The last words of a man executed in prison in Iran a few days ago were of his profound faith in Jesus Christ.
The brother of Alireza Asadi, one of 12 people executed near Tehran at the end of August, posted his final conversation on Facebook.
Asadi said meeting Jesus was the "best experience" he had.
The post was circulated widely by Pastor Saeed Abedini, a naturalized U.S. citizen who converted from Islam to Christianity in 2000 and became prominent in Iran's house church movement. He was sentenced to eight years in prison in 2013 in Iran and released in January this year.
Alireza Asadi, speaking to his brother Mohsen, one day before his execution, said all was going well.
He made clear his faith in life after death.
He said: "And Mohsen, I truly believe that there is a new season starting for me. And this new season is much, much more pleasant that the worldly life. This is what I truly believe.
"Even when I didn't repent I knew there is something. But now I believe surely about this new season and its existence. I can finally be in peace. I don't have any stress or bad feelings and everything goes well with me."
He said he was still not completely sure he would be executed.
He was with a group of about 10 people including four of his friends.
"We were crying from laughing a lot."
He said he had been talking to them of God and would continue to do so.
"For many of you it was a question if I am a Christian or not. But now I say that I am a Christian. And now I have one or two days til I will die. And I hope it will never happen to you guys. During these moments you forgive all the bad that has happen to you. But the most I want tell you is the best experience that I had. And that was meeting Jesus. And I don't want to force you guys, But please start to get to know Him. If you just read two sentences from the Bible, you will never leave it again."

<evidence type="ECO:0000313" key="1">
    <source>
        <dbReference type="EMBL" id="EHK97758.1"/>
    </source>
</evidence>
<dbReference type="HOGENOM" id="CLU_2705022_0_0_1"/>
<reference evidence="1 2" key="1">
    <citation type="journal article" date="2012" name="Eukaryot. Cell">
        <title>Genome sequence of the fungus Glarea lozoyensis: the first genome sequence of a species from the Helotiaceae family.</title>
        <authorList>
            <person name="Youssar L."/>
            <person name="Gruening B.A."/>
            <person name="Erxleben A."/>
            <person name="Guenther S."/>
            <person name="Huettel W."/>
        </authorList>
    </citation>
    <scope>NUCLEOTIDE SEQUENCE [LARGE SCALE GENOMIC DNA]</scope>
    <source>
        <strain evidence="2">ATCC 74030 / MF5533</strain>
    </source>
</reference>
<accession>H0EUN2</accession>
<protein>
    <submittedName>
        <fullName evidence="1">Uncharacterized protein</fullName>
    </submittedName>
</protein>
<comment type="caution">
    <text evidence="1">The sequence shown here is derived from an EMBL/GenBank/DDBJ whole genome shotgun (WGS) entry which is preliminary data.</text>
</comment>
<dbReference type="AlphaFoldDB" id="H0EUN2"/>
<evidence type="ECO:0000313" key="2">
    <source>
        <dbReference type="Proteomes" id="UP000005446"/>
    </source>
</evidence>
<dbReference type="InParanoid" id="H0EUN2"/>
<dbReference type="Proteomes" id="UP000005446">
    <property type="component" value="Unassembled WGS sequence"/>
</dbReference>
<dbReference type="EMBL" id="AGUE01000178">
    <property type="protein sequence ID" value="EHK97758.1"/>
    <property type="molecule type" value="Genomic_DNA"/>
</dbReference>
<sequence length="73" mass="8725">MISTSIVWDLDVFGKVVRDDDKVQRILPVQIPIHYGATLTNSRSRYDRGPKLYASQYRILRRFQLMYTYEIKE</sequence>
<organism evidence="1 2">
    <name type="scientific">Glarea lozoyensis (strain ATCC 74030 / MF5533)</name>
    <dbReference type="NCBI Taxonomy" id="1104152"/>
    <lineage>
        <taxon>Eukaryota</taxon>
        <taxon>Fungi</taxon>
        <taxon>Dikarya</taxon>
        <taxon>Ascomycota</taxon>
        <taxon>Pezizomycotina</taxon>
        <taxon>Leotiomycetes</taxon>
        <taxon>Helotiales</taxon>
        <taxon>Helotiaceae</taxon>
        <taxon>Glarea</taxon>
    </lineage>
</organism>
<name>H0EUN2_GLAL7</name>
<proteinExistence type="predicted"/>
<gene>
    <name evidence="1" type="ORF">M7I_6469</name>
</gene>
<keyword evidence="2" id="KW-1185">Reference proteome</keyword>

His brother asked him how he came to faith in Jesus Christ.
Asadi responded: "When I ended up here in prison I realized that God is the true God. I wanted God to show himself to me."
He said Jesus was there when he needed Him.
"I needed peace, He was there. I lost many friends, but I know that I could find my comfort in Him. And when I commanded the devil to leave, I saw that the evil didn't dare to come near me anymore. I felt and saw that the name of Christ is the name above all names. And that the enemy doesn't have any authority over me anymore."
He said the majority of those facing the death penalty were using drugs.
"But only because of Him (Jesus Christ) I stayed on the right track. Instead of drugs I am exercising every day."
NCRI reported that the 12 individuals were executed in Gohardasht Prison in Karaj, north-west of Tehran on Aug. 27. U.N. expert and special rapporteur on Iran human rights, Ahmed Shaheed, had called repeatedly for the executions to be halted.
"It is regrettable that the government continues to proceed with executions for crimes that do not meet the threshold of the 'most serious crimes' as required by international law, especially the International Covenant on Civil and Political Rights, to which Iran is State party," said Shaheed. "It is also troubling that courts continue to issue death sentences in trials that not only breach international fair trial standards but even domestic due process guarantees."
He renewed a call for Iran to institute a moratorium on executions and to restrict use of the death penalty for the "most serious crimes," or murder. The 12 executed men included Alireza Madadpour, Bahman Rezai, Arman Bahrami, Alireza Asadi, Mohsen Eslami, Hosein Bayrami, Mehdi Rostami, Amir and Alireza Sarkhah.